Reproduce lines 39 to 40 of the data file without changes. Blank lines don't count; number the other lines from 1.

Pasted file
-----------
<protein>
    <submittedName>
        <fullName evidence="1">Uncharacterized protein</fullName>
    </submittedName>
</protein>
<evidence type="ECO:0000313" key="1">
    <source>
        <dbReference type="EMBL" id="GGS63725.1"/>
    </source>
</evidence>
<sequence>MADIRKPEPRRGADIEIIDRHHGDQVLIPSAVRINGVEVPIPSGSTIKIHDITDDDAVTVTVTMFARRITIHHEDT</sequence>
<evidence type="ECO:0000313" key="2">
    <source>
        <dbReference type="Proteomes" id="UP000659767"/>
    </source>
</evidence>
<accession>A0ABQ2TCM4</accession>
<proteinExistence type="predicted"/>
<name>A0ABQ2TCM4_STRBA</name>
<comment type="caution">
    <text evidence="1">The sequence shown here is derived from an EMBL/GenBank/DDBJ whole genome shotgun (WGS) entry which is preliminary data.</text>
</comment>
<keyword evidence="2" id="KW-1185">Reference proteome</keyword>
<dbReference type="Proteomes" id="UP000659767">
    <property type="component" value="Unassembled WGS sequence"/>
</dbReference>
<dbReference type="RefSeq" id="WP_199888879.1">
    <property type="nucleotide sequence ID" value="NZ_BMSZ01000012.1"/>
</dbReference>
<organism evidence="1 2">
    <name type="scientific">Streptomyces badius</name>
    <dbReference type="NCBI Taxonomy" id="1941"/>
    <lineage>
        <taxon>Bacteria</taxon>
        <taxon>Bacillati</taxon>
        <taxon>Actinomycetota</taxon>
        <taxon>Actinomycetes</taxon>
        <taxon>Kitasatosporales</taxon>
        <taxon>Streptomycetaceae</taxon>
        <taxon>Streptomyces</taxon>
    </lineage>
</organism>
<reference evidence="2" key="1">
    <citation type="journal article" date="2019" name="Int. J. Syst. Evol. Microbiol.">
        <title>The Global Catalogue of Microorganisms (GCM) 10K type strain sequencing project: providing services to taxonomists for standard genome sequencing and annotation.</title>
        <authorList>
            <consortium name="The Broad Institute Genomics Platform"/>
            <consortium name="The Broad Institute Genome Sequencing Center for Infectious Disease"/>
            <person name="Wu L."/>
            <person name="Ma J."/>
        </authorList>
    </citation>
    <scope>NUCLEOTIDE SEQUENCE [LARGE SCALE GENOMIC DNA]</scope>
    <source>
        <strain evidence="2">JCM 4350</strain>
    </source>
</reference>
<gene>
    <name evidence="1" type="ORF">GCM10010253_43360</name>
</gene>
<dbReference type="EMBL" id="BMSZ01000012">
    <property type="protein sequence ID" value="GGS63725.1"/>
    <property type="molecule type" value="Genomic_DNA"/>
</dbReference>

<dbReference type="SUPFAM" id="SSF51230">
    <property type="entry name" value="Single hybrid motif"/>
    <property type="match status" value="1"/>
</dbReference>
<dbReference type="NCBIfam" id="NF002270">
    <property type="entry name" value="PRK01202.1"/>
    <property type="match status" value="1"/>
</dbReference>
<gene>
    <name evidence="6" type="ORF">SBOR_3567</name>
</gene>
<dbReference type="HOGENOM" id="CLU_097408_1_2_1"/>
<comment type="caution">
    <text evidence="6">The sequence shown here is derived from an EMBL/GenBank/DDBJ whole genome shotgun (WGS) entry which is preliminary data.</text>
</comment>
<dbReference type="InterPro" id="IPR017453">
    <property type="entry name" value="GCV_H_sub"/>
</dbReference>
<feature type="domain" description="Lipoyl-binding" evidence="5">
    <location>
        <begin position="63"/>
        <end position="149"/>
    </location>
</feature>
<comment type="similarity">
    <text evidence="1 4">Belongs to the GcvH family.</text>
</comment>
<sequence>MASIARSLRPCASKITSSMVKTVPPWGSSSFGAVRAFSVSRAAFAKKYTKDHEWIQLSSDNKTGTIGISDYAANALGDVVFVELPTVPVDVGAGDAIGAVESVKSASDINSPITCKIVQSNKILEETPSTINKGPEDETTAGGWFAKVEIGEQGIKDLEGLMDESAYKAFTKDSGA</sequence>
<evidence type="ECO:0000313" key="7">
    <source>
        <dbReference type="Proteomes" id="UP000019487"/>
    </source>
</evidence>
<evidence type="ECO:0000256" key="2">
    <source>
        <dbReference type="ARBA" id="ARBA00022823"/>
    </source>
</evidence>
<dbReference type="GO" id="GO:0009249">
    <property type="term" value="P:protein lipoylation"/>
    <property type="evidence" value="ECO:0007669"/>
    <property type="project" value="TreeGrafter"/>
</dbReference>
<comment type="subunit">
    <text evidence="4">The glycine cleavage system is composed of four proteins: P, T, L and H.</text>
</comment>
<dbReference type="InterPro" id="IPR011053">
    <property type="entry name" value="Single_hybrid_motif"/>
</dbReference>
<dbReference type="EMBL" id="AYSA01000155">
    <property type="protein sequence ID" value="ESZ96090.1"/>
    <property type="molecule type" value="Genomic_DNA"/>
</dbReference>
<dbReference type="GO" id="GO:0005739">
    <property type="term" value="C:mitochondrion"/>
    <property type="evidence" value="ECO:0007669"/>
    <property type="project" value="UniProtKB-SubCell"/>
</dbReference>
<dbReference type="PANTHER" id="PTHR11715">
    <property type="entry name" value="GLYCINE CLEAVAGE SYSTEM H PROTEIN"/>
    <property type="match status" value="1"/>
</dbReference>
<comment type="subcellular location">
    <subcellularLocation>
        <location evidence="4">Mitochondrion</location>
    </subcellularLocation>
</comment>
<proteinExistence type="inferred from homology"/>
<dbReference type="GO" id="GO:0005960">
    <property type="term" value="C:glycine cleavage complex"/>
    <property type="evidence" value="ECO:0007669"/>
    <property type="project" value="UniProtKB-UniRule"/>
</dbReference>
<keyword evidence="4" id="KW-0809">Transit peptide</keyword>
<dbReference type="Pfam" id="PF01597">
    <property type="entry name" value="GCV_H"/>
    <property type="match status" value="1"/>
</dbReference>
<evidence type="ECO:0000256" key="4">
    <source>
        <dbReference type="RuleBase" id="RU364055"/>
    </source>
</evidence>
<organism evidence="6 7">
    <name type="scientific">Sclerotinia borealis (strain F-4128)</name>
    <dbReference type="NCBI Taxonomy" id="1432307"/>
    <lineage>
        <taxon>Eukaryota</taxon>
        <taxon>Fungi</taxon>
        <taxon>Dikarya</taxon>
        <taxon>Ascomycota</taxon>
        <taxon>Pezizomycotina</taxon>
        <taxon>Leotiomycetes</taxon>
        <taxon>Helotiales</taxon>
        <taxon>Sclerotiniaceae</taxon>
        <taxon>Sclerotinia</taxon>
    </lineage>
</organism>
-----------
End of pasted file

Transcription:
        <taxon>Streptomycetaceae</taxon>
        <taxon>Streptomyces</taxon>